Ever since I fell under the spell of E.B. White’s classic tale “Charlotte’s Web,” I’ve been more than reluctant to stomp on every bug we see on deck—especially spiders. I know my arachnid empathy might come back to bite me, literally. Nevertheless, when someone on board shouts, “Spider!” I still reach for a clear plastic container (to trap the uninvited guest) and sheet of notebook paper (to slip under the plastic dome, for extraction).
Each time I do, I imagine prominent American philosopher and famous bug lover E.O. Wilson nodding with approval.
I know that my love of bugs is not universal—especially for those bugs regarded as pests, so for those who’ve not the time or inclination to trap and release tiny creatures who bite, sting, or devour property, here are some other ways to deal with pests on board.
Grain Weevils. We described in detail the treatments for grain weevil in PS November 2018, so we won’t repeat those tips here.
Spiders. Fundamentally, we’re both on the same side. They eat insects. However, at some point they become annoying. The best way to remove them from the cabin is to eliminate their natural food source by eliminating insect pests. Because they are at the top of the food chain, they are more susceptible to pesticides that most insects, so any pesticides applied for insects will probably kill the spiders.
At certain times of year and in certain areas, spiders can descend on the wind, each predator dangling from a single thread of silk. The lifelines create a natural framework, and the breeze delivers a steady supply of mosquitoes and small flying insects. The dark corners of the cockpit are naturally attractive to no-web spinning spiders.
There seems little point in trying to poison them on deck; fresh ranks arrive daily. But repellents have proven reasonably effective, at least in the cockpit and around the companionway. We’ve used Star Brite Spider Away with considerable success, focusing on dark corners and the edge of the companionway. They are less effective on the lifelines, but if you go sailing, the wind and spray will generally take care of that.
Ants. Because they need a fresh water source, these are typically only an issue on the hard or when there is fresh water in the bilge. Eliminate the water source. If they persist, we found Terro Liquid Ant Bait trays to be quite efficient. Some of the ants will die in the tray or in the immediate vicinity, but others will carry the poison back to the nest, eliminating the nest. They should be placed as close to the nest as practical and where the ants run. If there are small children or pets on the boat, locate them so that they are inaccessible.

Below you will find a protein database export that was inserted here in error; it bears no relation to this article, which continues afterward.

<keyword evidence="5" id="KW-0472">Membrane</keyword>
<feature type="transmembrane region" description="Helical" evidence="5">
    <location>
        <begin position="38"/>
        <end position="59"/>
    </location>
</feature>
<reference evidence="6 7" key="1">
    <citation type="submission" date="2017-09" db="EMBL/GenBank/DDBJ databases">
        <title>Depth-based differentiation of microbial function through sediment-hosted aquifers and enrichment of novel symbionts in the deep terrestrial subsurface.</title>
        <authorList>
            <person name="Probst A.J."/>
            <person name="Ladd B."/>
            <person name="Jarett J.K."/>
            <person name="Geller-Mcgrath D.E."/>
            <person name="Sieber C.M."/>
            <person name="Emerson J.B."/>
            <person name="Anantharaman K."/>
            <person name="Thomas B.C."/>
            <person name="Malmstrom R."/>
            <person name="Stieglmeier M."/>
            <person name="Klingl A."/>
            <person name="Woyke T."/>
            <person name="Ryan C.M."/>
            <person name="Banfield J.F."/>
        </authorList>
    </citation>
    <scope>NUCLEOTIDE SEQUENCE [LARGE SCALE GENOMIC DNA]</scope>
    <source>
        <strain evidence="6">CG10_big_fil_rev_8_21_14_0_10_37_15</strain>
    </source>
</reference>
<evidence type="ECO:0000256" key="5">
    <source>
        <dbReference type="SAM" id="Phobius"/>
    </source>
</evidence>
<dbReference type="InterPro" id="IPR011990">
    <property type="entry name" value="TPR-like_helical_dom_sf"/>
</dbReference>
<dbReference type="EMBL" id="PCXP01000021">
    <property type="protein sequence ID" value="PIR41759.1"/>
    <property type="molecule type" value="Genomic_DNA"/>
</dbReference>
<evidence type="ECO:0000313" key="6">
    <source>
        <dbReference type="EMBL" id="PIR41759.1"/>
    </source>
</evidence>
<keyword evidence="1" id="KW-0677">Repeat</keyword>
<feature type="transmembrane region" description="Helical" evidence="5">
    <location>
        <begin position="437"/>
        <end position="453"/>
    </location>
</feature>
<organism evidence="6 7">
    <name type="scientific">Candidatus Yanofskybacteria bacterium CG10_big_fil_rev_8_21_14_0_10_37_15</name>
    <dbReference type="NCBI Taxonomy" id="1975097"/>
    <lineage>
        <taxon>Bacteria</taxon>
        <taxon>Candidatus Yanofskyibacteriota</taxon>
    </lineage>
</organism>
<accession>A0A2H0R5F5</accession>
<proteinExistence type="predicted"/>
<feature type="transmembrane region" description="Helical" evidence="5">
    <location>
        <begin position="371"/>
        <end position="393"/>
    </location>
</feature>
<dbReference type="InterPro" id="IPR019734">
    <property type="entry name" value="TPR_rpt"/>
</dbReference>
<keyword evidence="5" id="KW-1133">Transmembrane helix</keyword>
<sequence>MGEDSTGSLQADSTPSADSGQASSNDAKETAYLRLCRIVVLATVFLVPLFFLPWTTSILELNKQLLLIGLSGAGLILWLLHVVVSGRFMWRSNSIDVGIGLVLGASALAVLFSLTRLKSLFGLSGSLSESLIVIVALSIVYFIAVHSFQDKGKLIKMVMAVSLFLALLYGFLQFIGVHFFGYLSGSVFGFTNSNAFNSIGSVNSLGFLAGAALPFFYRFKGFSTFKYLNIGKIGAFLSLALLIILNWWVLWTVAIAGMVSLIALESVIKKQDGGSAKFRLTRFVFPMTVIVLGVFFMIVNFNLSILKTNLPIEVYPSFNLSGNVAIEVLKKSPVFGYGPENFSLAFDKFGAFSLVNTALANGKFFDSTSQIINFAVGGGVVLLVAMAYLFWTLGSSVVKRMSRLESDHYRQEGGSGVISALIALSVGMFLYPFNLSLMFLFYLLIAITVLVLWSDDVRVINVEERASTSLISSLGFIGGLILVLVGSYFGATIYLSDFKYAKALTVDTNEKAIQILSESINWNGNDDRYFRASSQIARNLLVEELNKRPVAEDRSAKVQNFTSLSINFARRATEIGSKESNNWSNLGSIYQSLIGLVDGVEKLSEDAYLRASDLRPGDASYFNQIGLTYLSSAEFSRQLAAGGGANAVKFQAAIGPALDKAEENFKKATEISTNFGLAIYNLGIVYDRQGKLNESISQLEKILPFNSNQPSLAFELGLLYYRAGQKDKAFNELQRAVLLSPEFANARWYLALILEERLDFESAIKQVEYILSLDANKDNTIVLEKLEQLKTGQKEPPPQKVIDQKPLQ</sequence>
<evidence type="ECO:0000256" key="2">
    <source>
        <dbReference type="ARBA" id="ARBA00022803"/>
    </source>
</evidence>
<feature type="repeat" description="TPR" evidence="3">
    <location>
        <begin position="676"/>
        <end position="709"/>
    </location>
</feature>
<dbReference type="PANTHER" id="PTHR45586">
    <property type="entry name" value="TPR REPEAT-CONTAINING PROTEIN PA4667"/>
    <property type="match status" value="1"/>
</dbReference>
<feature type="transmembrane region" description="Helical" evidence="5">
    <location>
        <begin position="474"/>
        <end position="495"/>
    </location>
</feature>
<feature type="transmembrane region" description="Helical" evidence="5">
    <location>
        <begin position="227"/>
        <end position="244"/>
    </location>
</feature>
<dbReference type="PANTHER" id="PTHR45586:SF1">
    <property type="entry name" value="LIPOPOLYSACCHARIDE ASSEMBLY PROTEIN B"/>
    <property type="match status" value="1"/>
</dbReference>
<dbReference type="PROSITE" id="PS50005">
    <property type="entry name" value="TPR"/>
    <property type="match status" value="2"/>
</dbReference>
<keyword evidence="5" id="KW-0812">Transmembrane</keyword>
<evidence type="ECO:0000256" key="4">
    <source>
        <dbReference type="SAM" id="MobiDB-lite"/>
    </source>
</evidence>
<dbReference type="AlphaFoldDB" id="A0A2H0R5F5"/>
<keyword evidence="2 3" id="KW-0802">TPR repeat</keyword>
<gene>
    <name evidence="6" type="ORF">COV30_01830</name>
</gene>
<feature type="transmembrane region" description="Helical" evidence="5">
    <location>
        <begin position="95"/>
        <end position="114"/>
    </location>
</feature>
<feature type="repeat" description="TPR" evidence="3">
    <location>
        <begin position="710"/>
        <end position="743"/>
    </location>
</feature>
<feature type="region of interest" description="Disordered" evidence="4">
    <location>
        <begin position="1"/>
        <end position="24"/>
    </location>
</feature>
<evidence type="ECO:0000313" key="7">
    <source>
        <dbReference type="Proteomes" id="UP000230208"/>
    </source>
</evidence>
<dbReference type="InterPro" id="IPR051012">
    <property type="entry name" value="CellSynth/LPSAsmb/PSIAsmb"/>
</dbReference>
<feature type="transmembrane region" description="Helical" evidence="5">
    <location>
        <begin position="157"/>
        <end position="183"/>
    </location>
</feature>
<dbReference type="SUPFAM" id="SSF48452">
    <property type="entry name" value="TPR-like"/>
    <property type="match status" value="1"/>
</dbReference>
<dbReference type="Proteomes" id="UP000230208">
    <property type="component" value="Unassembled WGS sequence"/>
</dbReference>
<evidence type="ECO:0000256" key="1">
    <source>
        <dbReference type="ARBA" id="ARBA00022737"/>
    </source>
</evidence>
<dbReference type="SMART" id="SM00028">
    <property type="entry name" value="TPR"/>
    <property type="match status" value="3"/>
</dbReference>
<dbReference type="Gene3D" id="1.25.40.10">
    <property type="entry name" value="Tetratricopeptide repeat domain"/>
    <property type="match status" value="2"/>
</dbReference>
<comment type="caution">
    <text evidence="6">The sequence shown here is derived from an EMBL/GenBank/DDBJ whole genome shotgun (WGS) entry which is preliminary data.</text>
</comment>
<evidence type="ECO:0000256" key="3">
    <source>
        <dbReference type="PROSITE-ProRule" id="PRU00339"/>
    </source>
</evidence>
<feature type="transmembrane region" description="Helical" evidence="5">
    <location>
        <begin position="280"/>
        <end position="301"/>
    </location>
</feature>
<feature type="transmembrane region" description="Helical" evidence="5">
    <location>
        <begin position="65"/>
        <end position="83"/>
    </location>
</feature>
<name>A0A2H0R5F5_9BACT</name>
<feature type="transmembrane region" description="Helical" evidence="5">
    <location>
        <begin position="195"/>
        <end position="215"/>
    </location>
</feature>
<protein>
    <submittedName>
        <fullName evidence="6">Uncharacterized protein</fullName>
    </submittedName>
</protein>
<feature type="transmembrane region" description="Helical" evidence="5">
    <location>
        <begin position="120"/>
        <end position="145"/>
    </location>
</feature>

Fruit Flies. The simplest cure is prevention. Keep fruit either in a basket draped with netting or in a net laundry bag. Monitor your store rigorously for signs that something is getting overripe and eat it first.
In a house, vinegar traps and sticky paper work. But a brisk sail with the hatches open usually blows them out, if there is no over ripe fruit to hold them. At night, a vacuum cleaner is quite effective at collecting the flies and mosquitoes that gather around cabin lights (after you put the netting up).
Bees and Wasps. Prevention is best. Seal up holes, particularly in spars. Try to remove the nest at the very beginning, when they are relatively harmless.
The best answer for a bees nest is a bee keeper. Most of the bees in the Caribbean and Mexico are Africanized; they get mad, swarm, and don’t stop stinging. The keeper will move the queen to a box, along with some comb, wait for the workers to return in the evening, and remove the box after dark. Try moving the boat mid-day; the workers that are out will be unable to find the boat-repeat as needed.
Wood-boring beetles leave pinholes and worm-like trails where they’ve been at work.
Roaches. We’re a fan of boric acid and borate-based cleaners such as Formula B (Homemade Mildew Preventers That Really Work, PS Blog May, 2018), in part because they are effective biocides, but also because bugs hate them. Thus a little boric acid in the pantry makes sense to us. The roaches do not eat it directly, but it does get on their legs, and when they clean themselves they die.
When borax-based cleaners have not worked, we’ve found that either Terro Liquid Ant and Roach Bait trays are effective, sometimes using both.
Termites. Cabinet damage is bad, but if they get into the glassed-in wood, the boat may become a total loss is short order. Bug bombs don’t work-the galleries are too deep. DIY injections are sometimes effective against minor infestations, but often as not they fail to reach the whole colony. Our advice is act immediately; while you fiddle around with do-it-yourself solutions, the bugs are chewing wood and devaluing your investment. Better to admit that its time to call in the professionals.
For more on dealing with pests, including some eco-friendly preventions that won’t put the environment or your crew at risk, see PS August 2019, “Giving Bugs the Big Goodbye.” If you do get bit by a spider the NIH offers an identification guide, and advice on treatment.